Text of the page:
Children’s Health

New guidelines for preventing peanut allergy in babies

Claire McCarthy, MD
Claire McCarthy, MD, Faculty Editor, Harvard Health Publications

New guidelines to prevent peanut allergies in children involve careful exposure to peanut products. Experts identify three levels of “allergy risk.” The safest approach to exposure depends on which category a baby is in. It is always important to discuss this with your doctor before introducing peanut products. Some babies may need allergy testing before trying this. No matter the strategy, parents need to remember that peanuts are a choking hazard for young children and many babies have trouble managing peanut butter, so it needs to be used carefully.

3 things you can do when your child’s eczema gets bad

Claire McCarthy, MD
Claire McCarthy, MD, Faculty Editor, Harvard Health Publications

Simple steps and treatments, including the right moisturizer, can ease the discomfort of eczema for children during the winter months. As with any chronic health problem, it’s important to work with your doctor to create a plan to manage flare ups, as well as a strategy to prevent them from happening in the first place.

Bronchiolitis: What parents of infants need to know

Claire McCarthy, MD
Claire McCarthy, MD, Faculty Editor, Harvard Health Publications

While all babies get colds, bronchiolitis, a respiratory infection that works its way into the lungs. Treatment is usually “supportive,” which means steps to relieve the symptoms, and most babies start to get better after a week or so. But bronchiolitis can make some babies very sick, so parents need to be alert for signs of worsening illness.

5 (relatively) easy New Year’s resolutions for healthier, happier kids (and families)

Claire McCarthy, MD
Claire McCarthy, MD, Faculty Editor, Harvard Health Publications

As the year draws to a close, many of us take on well-intentioned, and often ambitious New Year’s resolutions. But improved health and happiness can be obtained through smaller lifestyle changes that will benefit both adults and children.

The 3 kinds of toys that really help your child

Claire McCarthy, MD
Claire McCarthy, MD, Faculty Editor, Harvard Health Publications

During the holiday season, advertisers push numerous toys on consumers that do not necessarily have the positive impact on a child’s life that are promised. There are other options during this holiday season, gifts as simple as blank paper for drawing, that can stimulate children both mentally and physically.

Understanding suicide in children and early adolescents may lead to more effective prevention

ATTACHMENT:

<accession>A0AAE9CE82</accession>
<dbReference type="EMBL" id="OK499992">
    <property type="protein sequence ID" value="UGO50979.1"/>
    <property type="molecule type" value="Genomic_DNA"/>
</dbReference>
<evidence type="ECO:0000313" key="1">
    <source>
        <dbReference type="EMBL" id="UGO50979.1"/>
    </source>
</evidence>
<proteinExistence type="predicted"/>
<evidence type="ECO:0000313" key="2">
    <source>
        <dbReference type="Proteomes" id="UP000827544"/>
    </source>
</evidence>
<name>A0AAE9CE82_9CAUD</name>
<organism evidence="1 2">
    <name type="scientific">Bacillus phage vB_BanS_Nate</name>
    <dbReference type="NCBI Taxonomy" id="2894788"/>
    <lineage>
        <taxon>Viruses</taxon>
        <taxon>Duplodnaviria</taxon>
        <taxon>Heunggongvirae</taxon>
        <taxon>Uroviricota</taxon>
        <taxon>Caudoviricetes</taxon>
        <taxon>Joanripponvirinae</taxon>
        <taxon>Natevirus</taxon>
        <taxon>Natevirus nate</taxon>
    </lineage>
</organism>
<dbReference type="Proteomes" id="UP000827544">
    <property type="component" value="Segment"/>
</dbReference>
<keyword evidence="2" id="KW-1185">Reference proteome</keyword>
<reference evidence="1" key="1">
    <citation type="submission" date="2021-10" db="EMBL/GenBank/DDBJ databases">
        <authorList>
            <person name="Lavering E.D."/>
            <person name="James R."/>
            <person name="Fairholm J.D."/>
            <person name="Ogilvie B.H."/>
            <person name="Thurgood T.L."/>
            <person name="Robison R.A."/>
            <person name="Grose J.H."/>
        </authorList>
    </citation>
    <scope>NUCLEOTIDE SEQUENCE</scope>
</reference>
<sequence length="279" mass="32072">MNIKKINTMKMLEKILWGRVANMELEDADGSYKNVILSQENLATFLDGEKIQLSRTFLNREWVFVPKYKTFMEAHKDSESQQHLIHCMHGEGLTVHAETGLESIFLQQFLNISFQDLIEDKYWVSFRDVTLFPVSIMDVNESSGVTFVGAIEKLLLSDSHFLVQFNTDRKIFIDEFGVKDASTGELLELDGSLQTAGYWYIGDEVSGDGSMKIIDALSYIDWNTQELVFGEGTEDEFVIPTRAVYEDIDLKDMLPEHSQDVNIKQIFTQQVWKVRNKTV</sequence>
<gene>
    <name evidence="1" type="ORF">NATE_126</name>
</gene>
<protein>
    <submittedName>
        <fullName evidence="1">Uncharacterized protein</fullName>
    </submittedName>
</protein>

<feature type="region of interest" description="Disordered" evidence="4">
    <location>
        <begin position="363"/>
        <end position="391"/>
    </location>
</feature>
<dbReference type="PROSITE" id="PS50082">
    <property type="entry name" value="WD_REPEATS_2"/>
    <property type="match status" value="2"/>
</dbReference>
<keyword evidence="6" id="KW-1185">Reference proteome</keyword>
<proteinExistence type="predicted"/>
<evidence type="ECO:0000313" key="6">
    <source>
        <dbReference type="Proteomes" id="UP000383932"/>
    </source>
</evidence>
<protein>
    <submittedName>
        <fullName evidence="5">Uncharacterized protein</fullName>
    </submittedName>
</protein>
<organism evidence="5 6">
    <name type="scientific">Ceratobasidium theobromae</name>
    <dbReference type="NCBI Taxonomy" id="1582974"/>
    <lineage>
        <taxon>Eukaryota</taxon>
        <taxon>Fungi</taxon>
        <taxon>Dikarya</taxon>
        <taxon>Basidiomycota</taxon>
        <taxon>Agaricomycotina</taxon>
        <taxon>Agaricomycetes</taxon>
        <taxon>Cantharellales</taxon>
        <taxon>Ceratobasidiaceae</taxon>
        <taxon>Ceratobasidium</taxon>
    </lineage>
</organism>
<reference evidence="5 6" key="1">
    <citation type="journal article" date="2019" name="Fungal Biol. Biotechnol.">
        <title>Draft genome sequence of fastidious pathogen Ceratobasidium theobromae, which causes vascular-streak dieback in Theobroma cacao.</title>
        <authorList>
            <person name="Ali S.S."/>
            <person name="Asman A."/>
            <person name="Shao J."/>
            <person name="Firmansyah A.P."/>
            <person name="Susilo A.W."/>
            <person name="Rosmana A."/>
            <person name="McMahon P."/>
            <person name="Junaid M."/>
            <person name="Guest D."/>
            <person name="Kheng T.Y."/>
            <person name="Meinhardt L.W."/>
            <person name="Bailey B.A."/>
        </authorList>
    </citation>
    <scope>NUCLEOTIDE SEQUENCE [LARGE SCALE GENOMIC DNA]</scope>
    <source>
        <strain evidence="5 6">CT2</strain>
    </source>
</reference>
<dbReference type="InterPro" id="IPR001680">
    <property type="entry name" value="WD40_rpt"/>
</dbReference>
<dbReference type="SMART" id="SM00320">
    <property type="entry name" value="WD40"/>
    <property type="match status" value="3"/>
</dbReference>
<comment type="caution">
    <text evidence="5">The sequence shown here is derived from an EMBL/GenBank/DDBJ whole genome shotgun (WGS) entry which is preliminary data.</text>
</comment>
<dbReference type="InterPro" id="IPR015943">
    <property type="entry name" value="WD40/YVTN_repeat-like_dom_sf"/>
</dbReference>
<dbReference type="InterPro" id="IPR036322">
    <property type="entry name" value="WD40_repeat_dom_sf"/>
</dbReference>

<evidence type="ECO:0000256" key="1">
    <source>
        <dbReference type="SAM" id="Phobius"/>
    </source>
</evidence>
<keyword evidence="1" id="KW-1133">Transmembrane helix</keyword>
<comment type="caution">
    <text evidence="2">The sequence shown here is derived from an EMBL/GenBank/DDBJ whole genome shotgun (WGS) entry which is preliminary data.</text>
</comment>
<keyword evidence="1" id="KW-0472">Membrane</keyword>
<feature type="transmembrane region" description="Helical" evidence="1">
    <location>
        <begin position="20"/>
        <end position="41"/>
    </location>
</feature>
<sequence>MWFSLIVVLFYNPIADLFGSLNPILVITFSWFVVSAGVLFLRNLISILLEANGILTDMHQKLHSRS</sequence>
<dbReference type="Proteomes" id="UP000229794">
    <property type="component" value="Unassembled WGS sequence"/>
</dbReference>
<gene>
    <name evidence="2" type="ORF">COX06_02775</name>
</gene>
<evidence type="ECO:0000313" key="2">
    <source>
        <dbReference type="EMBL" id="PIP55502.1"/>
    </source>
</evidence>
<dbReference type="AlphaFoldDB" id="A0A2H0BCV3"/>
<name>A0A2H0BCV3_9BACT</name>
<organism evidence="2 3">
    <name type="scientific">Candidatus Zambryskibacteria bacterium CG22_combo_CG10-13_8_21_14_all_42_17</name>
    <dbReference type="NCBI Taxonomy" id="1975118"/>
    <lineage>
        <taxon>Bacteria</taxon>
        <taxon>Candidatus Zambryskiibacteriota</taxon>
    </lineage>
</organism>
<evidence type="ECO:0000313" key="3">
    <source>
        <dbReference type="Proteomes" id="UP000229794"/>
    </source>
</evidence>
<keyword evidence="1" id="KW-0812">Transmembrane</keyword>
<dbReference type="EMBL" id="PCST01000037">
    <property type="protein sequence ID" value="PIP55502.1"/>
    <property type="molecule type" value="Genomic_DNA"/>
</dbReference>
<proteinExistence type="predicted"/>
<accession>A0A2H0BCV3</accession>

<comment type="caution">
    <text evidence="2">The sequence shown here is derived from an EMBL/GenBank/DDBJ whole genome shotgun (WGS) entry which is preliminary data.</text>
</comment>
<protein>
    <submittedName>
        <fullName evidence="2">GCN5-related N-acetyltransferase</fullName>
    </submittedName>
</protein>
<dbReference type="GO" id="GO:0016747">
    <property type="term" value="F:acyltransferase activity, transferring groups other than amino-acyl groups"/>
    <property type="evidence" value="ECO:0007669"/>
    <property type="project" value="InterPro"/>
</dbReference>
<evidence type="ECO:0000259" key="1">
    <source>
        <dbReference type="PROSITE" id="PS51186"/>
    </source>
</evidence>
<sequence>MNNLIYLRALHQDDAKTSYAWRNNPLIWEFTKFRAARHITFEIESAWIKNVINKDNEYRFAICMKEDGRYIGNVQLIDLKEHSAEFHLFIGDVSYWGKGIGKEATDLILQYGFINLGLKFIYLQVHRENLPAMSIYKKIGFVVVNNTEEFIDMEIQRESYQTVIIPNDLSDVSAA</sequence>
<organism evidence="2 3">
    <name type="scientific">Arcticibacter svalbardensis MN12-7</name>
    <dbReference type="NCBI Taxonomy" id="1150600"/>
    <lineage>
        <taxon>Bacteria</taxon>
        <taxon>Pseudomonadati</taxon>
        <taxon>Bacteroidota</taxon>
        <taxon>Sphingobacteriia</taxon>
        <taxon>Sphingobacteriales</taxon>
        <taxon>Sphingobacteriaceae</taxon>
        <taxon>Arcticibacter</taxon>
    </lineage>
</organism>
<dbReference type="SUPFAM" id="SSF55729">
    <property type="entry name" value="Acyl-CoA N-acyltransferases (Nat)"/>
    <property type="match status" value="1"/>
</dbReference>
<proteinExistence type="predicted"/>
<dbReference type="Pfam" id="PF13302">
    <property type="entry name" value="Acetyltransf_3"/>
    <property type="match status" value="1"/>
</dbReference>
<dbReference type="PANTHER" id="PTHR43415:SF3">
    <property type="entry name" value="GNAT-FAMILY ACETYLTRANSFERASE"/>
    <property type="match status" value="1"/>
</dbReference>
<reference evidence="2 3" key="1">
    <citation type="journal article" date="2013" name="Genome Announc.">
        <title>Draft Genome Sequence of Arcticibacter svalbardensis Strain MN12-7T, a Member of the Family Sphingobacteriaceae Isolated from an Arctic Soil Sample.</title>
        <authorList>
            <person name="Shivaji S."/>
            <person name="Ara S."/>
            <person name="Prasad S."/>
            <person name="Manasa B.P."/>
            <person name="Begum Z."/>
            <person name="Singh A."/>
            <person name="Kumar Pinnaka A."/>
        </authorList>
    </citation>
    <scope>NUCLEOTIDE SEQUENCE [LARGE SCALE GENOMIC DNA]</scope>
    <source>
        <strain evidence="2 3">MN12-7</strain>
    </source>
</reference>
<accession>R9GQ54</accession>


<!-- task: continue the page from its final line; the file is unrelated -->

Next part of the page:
Ellen Braaten, Ph.D.
Ellen Braaten, Ph.D., Contributor

Though suicide in children and young adolescents is rare, it is still a far-too-frequent occurrence. It is also one that is increasing, particularly in black youth. There are differences in the characteristics and circumstances of children and adolescents who commit suicide. A better understanding of these could lead to more effective prevention programs.

The 3 biggest feeding mistakes you can make with your preschooler

Claire McCarthy, MD
Claire McCarthy, MD, Faculty Editor, Harvard Health Publications

Instilling good eating habits in children is not easy, especially when they are young. It’s important for parents to set rules and limits around meals and snacks, and just as important to stick to them, which is the difficult part. It can take a many tries before a child figures out that healthy foods like kale, strawberries, or brown rice taste great.

6 tips for making the most of your child’s checkup

Claire McCarthy, MD
Claire McCarthy, MD, Faculty Editor, Harvard Health Publications

Planning ahead of your child’s annual check-up can help you and the doctor get the most out of the visit. And be sure to take advantage of the resources available to you, such as email portals and the nurses and other staff in the doctor’s office. You might even consider making an appointment before the checkup. Doing so can be really helpful, especially when there is something complicated going on — like asthma acting up, school problems, worries about behavior, or a family crisis.

Parents: How smart are you about antibiotics?

Claire McCarthy, MD
Claire McCarthy, MD, Faculty Editor, Harvard Health Publications

Antibiotics are essential medications and can save lives. But they should only be used when absolutely needed. As with any drug, antibiotics have risks as well as benefits. Side effects range from diarrhea to allergic reactions. Also, using antibiotics when they are not necessary can result in bacteria that cause infections that cannot be treated easily or effectively.

Teens who use flavored e-cigarettes more likely to start smoking

Claire McCarthy, MD
Claire McCarthy, MD, Faculty Editor, Harvard Health Publications

E-cigarette smoking among teens is on the rise, and teens are more likely to transition from smoking e-cigarettes to smoking traditional cigarettes. E-cigarettes are marketed towards young people, emphasizing the need for dialogue between teens and the adults in their lives on the health risks surrounding this trend.